On Friday August 4, the remnants of Hurricane Erin overtook the midwest, and rain settled in for two days. Friday morning practice was lost, and second round qualifying was also rained out. As a result, all cars reverted to their time trials speed from the first round, and the field was filled accordingly. Without a chance in second round qualifying, A. J. Foyt notably failed to qualify, the first time he failed to qualify in a race he attempted at the Indianapolis Motor Speedway since 1958. The field managed a brief "happy hour" practice late Friday evening, and rain began to fall again.


On Saturday August 5, steady rain fell all morning, and threatened to wash out the day. The forecast was marginal for Sunday as well, threatening to wash out the whole weekend. Many fans left the grounds as local media speculated (and some erroneously reported) that the race would be postponed.[8] In an unexpected turn of events, at approximately 3:30 p.m. EST (4:30 p.m. EDT), the skies suddenly cleared, and track drying efforts began in earnest. The teams scrambled to get their cars prepared, and the field hastily lined up in the garage area. The Chevrolet C/K pace truck led them on to the track and the race began with many fans still scurrying to their seats. Many of the pit crews were also scrambling to get their equipment set up in the pit area. Some fans driving home on the interstate reportedly turned around and drove back to the track when the radio reported the race was starting.

The green flag dropped at 4:25 p.m. EST (5:25 p.m. EDT) with live coverage only on the radio. ABC-TV had signed off before the race began, and it was aired instead tape delay on Sunday afternoon on ESPN.[9] It stands as one of the last NASCAR races not aired live on television (the 1996 DieHard 500 at Talladega Superspeedway, a CBS race, had its broadcast delayed a week, airing after the Brickyard 400, and the 2000 second-tier series Coca-Cola 300 at Texas Motor Speedway, also a CBS race, had its broadcast cancelled, a ploy by MTV Networks). ABC's decision prompted angry phone calls from their affiliate TV stations in North Carolina.[10]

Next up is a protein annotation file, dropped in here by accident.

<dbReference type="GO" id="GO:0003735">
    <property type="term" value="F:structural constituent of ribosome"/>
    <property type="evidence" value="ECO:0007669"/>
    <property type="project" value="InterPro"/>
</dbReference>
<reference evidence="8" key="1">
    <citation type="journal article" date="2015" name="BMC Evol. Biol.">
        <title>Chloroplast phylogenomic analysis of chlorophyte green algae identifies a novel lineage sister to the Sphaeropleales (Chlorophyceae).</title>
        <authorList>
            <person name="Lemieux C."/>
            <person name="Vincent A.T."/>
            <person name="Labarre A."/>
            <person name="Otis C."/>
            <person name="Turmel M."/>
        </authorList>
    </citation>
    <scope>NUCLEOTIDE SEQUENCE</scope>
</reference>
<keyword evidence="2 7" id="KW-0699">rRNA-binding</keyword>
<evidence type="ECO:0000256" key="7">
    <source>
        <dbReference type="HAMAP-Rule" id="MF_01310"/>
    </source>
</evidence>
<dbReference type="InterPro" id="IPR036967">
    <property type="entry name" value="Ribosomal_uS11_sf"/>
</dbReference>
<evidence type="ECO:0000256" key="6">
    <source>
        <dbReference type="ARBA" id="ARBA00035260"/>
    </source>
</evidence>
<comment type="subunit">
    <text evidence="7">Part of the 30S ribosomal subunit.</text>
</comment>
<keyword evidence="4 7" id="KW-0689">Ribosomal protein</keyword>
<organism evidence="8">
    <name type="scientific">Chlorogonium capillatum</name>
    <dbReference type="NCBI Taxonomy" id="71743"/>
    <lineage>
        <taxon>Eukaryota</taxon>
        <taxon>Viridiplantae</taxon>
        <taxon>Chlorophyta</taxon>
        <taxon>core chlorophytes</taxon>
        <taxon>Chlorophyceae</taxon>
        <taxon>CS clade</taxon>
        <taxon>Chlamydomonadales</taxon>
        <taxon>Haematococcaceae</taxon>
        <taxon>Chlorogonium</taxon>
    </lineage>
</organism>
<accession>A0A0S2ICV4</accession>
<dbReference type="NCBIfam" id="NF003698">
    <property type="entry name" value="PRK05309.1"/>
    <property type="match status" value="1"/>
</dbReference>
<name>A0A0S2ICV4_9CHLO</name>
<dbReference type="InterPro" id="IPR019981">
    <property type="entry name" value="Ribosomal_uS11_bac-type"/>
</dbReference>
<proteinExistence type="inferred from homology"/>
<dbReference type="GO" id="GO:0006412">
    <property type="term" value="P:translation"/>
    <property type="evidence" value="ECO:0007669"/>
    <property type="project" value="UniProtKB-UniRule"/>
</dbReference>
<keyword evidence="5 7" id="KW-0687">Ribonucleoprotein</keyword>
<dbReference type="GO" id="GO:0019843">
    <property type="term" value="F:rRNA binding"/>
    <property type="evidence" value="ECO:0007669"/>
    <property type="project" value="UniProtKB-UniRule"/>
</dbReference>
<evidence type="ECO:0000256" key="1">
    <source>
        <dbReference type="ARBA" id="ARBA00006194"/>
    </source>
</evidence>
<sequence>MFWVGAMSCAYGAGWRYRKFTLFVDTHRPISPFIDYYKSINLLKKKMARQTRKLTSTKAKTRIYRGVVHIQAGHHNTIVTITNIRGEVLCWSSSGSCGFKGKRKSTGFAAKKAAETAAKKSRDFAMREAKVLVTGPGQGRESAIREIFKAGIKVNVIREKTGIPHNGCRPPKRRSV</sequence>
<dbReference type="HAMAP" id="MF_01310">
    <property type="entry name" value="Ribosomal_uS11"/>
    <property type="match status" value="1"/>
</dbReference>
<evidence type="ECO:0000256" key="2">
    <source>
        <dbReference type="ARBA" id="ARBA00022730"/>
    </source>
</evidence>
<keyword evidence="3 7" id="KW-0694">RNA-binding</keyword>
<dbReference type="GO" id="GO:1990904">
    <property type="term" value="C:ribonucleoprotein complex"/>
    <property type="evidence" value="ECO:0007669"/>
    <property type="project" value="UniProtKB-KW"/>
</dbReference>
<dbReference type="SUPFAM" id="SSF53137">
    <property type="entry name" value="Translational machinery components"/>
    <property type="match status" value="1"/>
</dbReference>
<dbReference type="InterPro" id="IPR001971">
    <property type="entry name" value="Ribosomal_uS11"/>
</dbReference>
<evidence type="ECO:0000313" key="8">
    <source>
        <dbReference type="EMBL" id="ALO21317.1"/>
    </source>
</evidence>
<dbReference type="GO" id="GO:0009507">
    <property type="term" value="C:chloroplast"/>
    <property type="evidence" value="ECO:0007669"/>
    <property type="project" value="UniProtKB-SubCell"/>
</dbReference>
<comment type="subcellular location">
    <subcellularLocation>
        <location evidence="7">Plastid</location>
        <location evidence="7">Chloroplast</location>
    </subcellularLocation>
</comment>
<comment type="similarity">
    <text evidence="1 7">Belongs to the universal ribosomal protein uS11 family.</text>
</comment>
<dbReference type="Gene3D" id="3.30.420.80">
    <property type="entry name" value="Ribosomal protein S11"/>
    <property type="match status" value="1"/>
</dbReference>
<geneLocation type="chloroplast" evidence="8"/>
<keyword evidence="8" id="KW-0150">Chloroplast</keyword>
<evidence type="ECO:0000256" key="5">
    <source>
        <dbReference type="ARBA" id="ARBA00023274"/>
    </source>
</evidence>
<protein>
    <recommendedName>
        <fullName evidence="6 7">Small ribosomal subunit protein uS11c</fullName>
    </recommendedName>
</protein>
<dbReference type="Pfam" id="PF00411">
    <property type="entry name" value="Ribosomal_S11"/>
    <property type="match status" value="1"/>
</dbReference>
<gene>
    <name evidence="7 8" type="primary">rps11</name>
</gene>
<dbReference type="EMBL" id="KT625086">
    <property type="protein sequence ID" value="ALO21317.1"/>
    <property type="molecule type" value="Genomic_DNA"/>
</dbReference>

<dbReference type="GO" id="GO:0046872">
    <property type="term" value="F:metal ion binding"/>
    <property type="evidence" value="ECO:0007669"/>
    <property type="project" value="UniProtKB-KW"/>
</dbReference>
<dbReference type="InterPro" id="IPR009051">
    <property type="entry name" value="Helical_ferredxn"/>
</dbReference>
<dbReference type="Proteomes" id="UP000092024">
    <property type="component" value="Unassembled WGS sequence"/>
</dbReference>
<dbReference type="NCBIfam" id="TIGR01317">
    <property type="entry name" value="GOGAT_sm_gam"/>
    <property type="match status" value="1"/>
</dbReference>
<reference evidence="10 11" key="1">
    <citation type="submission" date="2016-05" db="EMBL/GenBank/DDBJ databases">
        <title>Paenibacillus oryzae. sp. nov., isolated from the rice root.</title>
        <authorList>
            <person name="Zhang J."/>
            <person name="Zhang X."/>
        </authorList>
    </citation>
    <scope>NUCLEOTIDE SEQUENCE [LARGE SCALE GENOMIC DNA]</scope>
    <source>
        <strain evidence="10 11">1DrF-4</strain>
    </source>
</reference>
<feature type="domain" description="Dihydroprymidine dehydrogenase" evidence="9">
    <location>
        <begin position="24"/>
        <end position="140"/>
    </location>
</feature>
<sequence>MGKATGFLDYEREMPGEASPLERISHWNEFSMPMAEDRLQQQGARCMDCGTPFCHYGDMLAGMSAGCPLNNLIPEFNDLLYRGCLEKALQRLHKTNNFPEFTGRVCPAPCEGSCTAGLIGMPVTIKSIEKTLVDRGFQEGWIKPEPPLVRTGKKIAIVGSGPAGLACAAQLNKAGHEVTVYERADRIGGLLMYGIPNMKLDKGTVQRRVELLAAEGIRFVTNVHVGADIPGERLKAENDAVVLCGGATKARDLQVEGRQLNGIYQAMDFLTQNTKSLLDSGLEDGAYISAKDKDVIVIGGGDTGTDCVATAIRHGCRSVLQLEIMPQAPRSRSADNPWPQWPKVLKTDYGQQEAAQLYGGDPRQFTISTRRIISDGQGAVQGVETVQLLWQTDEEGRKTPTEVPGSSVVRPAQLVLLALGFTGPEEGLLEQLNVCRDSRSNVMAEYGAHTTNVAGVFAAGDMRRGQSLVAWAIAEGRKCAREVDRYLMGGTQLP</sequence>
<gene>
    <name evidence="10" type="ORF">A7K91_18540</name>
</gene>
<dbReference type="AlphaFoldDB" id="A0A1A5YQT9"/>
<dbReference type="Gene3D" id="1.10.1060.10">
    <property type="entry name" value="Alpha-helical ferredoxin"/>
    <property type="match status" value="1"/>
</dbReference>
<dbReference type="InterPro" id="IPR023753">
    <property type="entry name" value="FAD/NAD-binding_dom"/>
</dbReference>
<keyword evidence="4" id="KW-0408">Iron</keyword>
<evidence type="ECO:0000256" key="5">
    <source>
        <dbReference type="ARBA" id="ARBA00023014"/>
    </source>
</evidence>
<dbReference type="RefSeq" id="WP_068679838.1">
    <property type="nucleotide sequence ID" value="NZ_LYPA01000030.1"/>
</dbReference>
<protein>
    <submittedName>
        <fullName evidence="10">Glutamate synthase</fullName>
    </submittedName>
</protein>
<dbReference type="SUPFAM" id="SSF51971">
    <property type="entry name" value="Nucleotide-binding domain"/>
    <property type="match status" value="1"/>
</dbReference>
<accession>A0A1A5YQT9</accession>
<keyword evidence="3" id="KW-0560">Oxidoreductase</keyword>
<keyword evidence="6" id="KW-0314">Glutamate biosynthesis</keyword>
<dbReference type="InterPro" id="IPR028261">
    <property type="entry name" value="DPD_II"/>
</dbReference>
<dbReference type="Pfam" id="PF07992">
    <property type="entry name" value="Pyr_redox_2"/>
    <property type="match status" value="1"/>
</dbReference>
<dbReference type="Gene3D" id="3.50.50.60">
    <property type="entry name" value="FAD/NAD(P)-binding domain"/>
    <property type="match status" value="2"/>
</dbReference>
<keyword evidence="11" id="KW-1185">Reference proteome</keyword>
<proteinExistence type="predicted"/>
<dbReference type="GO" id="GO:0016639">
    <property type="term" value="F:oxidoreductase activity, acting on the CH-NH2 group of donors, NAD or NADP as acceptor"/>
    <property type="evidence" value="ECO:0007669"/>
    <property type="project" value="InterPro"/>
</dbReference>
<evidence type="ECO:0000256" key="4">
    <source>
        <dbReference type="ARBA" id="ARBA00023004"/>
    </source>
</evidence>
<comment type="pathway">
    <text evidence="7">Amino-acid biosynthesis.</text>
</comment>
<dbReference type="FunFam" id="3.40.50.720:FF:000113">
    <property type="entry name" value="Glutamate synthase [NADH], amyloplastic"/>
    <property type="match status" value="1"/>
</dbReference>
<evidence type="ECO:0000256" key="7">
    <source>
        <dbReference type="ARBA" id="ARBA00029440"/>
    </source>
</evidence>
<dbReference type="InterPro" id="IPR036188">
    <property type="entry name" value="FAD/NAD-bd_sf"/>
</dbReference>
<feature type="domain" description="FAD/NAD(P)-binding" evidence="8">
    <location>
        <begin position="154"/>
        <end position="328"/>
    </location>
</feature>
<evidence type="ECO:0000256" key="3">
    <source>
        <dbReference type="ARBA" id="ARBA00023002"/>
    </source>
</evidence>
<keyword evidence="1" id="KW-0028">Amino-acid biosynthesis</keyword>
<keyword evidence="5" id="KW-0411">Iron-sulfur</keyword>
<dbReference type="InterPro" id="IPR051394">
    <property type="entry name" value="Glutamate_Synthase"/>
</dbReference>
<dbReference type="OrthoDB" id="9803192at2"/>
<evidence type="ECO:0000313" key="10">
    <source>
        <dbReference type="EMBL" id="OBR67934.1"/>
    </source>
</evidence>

Because of the rain earlier in the day, the cars were never lined up on pit road as usual before a race. Instead, the cars remained in the garage area as the track dried. When Nascar decided to go ahead with an attempt to race late in the afternoon, the command was given to start engines. Shortly after, the cars emerged from behind the pit road grandstands near turn 1 to begin their pace laps. While this was the only time such a situation occurred, it nevertheless provided for a completely unplanned, yet amazingly dramatic entrance of the cars onto the racetrack.

Dale Earnhardt beat Rusty Wallace to the finish line, in a race slowed by only one caution for four laps. Jeff Burton spun off turn two right in front of eventual winner Earnhardt with 27 laps to go. The race was completed at 7:03 p.m. EST (8:03 p.m. EDT), shortly before sunset. It was the latest cars had ever raced at Indianapolis until the 2017 Brickyard, which ended at 8:57 p.m. EDT (Indiana had begun daylight saving time observation by the time).

Race results

Pos SP No. Driver Manufacturer Entrant Laps Status
1 13 3 Dale Earnhardt Chevrolet Richard Childress Racing 160 Running
2 24 2 Rusty Wallace Ford Penske Racing 160 Running
3 26 28 Dale Jarrett Ford Robert Yates Racing 160 Running
4 4 94 Bill Elliott Ford Elliott-Hardy Racing 160 Running
5 14 6 Mark Martin Ford Roush Racing 160 Running
6 1 24 Jeff Gordon Chevrolet Hendrick Motorsports 160 Running